Compared with May, essentially the entire difference came from official joblessness’s rise from 5.76 million.  The second largest contributor was from those wanting work but not looking for it for 12 months or longer, which added 188,000 to the AJSN, and nothing else was significant.  Part of these gains in latent demand were offset by another large drop in those claiming no interest in jobs, down 1.3 million, and those temporarily unavailable, which fell 259,000.  The share of the AJSN from unemployment sharply reversed its recent course, from 32.5% in May to 36.2% here.

It is clear to see much of what happened.  The deservedly well-publicized improvement in available work drew in people in categories some might think reflected permanent disinclinations, mostly those saying they did not want a job at all, which has now fallen 2.3 million since April.  That is why so much of American employment demand is latent – when people hold out hope, their interest picks up, and they move to categories with higher likelihoods of working.  That is also one reason why our prosperity is more tenuous than it looks, and why we cannot ignore these almost 17 million.  If we have a recession, which with the trade war now underway has become more likely, the count of those claiming they will not work will go way over 90 million, but their inherent awareness will not vanish.  In the meantime, while it may not be repeated next month, the turtle, thinking of those 213,000 net new positions and labor-force participation increase, did take a rather modest forward step.

Thursday, June 28, 2018

Autonomous Vehicles: The Past Three Months

In less than two weeks I will post my current projected numbers of taxi and truck driving jobs, with expected driverless car saturation dates.  To clear the way, here is what has happened since mid-March.

Is it possible to incapacitate an autonomous vehicle with only a bag of flour?  Derrick Rossignol, writing in (“Trapping a Self-Driving Car is Surprisingly Easy”) on March 21st, shows how it just might be.  Required is a solid white circle made around the car, with a dotted-line circle just outside it.  
That emphasizes possible problems with software inflexibility, and reminds me of the words of one of my mid-1980s technical school teachers: “debugging never stops.”

For anyone who might have doubted it, autonomous mobility does not preclude accidents caused by others, with one well described in “Google self-driving van involved in crash in Arizona, driver injured” (Elizabeth Weise and Adrian Marsh, USA Today, May 4th).  Here “a car being driven by a human swerved to avoid another human-driven car and crashed into it.”  The van’s driverless status contributed zero percent. 

Better, though, you don’t agree with that blame assessment than, per “NASA and Uber are getting serious about flying cars” (Fox News, May 11th), trust the latter company with your safety in a tiny craft up in the air.  However, as Kirsten Korosec put it in the May 22nd Yahoo Finance “Consumer Trust in Self-Driving Car Technology Has Made a Sudden U-Turn,” people may be losing confidence in autonomous technology in general, with research finding that the April share of “U.S. drivers… afraid to ride in a fully self-driving vehicle” was 73%.  That may be up a bit since the deadly March accident, though with its changed wording and framing of the question in the immediate present it should not be discouraging.  We also saw that “Uber ends self-driving program in Arizona after fatal crash” (Michael Liedtke, Fox Business, May 24th), a strange decision even for them – what’s the matter with that state, which otherwise has led the way in embracing this technology, in particular?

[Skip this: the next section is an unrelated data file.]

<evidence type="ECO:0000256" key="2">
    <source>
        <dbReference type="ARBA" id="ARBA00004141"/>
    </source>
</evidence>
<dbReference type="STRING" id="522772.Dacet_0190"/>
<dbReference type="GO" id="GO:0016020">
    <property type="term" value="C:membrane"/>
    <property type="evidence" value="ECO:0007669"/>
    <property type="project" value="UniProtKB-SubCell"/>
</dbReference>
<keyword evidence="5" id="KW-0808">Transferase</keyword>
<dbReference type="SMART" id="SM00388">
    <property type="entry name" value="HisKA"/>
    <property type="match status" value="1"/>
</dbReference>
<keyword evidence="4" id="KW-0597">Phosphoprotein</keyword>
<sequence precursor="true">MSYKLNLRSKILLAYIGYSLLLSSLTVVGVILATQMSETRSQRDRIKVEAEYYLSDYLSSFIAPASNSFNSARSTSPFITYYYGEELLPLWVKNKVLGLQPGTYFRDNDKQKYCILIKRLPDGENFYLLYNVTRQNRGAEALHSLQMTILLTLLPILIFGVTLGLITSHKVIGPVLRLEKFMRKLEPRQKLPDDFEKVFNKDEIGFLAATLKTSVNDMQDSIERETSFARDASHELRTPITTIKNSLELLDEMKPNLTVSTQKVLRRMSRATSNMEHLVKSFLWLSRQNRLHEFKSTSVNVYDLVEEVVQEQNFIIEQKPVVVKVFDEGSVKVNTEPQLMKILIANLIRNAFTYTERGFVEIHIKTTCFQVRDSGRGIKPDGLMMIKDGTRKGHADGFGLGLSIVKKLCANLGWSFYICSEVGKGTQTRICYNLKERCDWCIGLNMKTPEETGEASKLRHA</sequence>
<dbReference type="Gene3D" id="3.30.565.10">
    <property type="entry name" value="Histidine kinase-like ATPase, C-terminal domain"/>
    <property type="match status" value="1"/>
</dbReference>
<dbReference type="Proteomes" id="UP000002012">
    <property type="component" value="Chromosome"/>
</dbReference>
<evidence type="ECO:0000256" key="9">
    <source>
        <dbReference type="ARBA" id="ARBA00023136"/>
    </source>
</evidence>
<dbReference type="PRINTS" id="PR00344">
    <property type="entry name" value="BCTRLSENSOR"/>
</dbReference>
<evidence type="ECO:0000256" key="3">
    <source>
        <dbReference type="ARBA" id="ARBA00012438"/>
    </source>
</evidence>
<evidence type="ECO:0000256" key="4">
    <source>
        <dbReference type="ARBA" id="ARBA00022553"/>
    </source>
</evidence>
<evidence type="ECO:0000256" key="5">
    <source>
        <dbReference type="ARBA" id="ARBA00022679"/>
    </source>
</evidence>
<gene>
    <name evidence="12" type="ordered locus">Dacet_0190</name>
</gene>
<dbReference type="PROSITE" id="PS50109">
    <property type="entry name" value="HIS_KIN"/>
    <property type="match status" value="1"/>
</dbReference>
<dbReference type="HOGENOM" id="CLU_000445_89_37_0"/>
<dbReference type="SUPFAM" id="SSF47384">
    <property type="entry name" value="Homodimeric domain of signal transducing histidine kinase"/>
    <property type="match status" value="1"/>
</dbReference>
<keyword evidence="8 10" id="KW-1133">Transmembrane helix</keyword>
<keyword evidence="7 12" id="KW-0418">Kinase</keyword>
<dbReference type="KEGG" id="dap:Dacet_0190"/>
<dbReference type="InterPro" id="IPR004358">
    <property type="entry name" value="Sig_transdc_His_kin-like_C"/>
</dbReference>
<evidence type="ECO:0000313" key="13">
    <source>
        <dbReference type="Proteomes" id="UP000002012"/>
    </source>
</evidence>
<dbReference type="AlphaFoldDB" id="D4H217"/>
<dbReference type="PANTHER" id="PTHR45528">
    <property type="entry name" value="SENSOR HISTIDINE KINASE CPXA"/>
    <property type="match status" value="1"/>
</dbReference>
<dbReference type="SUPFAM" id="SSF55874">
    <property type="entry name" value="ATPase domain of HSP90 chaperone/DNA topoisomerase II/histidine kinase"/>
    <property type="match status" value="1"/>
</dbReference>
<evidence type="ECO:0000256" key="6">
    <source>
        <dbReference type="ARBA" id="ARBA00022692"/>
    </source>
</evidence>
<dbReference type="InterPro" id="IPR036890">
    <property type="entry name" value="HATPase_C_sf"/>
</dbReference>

So what do driverless cars need to achieve to be generally accepted?  Last week I alluded to one answer, per Risk Analysis research, that “Study:  Self-Driving Vehicles Must Be 4 times as Safe as Human Drivers” (Alexa Lardieri, U.S. News & World Report, May 31st).  Per the article, “autonomous vehicles present their own set of risks, making a “perfectly safe” self-driving vehicle “both technologically and economically infeasible,” but the level named is both reasonable and attainable – not to mention one at which almost 30,000 American lives per year would be saved.  A fine working objective. 

I’m not sure I agree that “Self-Driving Cars Likely Won’t Steal Your Job (Until 2040),” (Aarian Marshall, Wired, June 13th), but that’s what a “new report” from Securing America’s Future Energy pointed to, and it’s in the ballpark.  Points Marshall made were that “robo-cars won’t disappear the jobs all at once,” but that “it’s time to prep for fewer truckers and cab drivers, right now,” and, conservatively it seems to me, “the economists estimate (driverless technology) might reduce crash costs by $118 billion annually by 2050.”  It’s fitting, then, that the long-time most safety-oriented carmaker has become the first to announce, though perforce tentatively, “Volvo’s 2021 autopilot to lets (sic) drivers eat, sleep and work” (Chris Mills, New York Post, June 25th), the first production Level 4, per the Society of Automotive Engineers and the National Highway Traffic Safety Administration “capable of performing all driving functions under certain conditions” and in which “the driver may have the option to control the vehicle.”  Will they deliver?

We end with two Motley Fool pieces, “Driverless Tech Will Impact These 5 Industries” (Jeremy Bowman, June 11th) and “3 Top Driverless Car Stocks” (Chris Neiger, June 20th.)  I take seriously this company’s recommendations for investment, especially for general information, since the Watergate logic of following the money, and the effort and true progress behind it, well clarifies situations rife with vaporware and overrepresentations.  As often, both pieces are rich with supporting commentary and information; these two printed out to 15 and 14 pages and do not waste that length.  The business areas Bowman identified – auto manufacturers themselves, auto insurance, ridesharing and taxis, gas stations and convenience stores, and hotels and airlines – hardly form an exhaustive list, but are the largest and most obvious from analysis.  He thought that the first and third will prosper in new ways, and the other three might take a beating.  Neiger’s three stocks were General Motors, Alphabet, and Aptiv – an automaker and two gunrunners.  They also are high-quality choices, though nobody knows if they will even make it, let alone be the best. 

For the July 11th issue, I look at what major things have changed the path of the autonomous-vehicle industry in the past year – along with the estimates above.